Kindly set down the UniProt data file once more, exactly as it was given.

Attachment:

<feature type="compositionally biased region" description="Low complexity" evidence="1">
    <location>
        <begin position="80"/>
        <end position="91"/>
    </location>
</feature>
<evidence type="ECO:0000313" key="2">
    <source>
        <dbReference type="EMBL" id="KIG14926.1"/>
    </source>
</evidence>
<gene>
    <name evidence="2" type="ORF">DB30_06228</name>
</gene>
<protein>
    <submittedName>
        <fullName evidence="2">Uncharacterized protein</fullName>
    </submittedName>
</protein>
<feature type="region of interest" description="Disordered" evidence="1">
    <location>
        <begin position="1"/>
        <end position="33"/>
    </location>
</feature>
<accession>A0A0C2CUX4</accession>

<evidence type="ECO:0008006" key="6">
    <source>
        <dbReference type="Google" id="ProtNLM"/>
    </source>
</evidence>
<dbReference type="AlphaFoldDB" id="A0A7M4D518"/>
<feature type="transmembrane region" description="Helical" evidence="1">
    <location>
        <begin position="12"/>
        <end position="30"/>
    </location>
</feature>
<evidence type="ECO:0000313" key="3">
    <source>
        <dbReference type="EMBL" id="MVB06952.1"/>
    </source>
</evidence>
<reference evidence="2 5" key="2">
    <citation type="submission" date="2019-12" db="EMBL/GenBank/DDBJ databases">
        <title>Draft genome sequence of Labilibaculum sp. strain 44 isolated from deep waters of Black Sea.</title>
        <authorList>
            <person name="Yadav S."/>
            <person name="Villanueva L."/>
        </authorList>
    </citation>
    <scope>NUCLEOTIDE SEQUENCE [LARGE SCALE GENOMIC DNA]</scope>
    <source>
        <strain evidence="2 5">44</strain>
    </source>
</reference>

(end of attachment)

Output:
<feature type="compositionally biased region" description="Low complexity" evidence="1">
    <location>
        <begin position="80"/>
        <end position="91"/>
    </location>
</feature>
<evidence type="ECO:0000313" key="2">
    <source>
        <dbReference type="EMBL" id="KIG14926.1"/>
    </source>
</evidence>
<gene>
    <name evidence="2" type="ORF">DB30_06228</name>
</gene>
<protein>
    <submittedName>
        <fullName evidence="2">Uncharacterized protein</fullName>
    </submittedName>
</protein>
<feature type="region of interest" description="Disordered" evidence="1">
    <location>
        <begin position="1"/>
        <end position="33"/>
    </location>
</feature>
<accession>A0A0C2CUX4</accession>

<evidence type="ECO:0008006" key="6">
    <source>
        <dbReference type="Google" id="ProtNLM"/>
    </source>
</evidence>
<dbReference type="AlphaFoldDB" id="A0A7M4D518"/>
<feature type="transmembrane region" description="Helical" evidence="1">
    <location>
        <begin position="12"/>
        <end position="30"/>
    </location>
</feature>
<evidence type="ECO:0000313" key="3">
    <source>
        <dbReference type="EMBL" id="MVB06952.1"/>
    </source>
</evidence>
<reference evidence="2 5" key="2">
    <citation type="submission" date="2019-12" db="EMBL/GenBank/DDBJ databases">
        <title>Draft genome sequence of Labilibaculum sp. strain 44 isolated from deep waters of Black Sea.</title>
        <authorList>
            <person name="Yadav S."/>
            <person name="Villanueva L."/>
        </authorList>
    </citation>
    <scope>NUCLEOTIDE SEQUENCE [LARGE SCALE GENOMIC DNA]</scope>
    <source>
        <strain evidence="2 5">44</strain>
    </source>
</reference>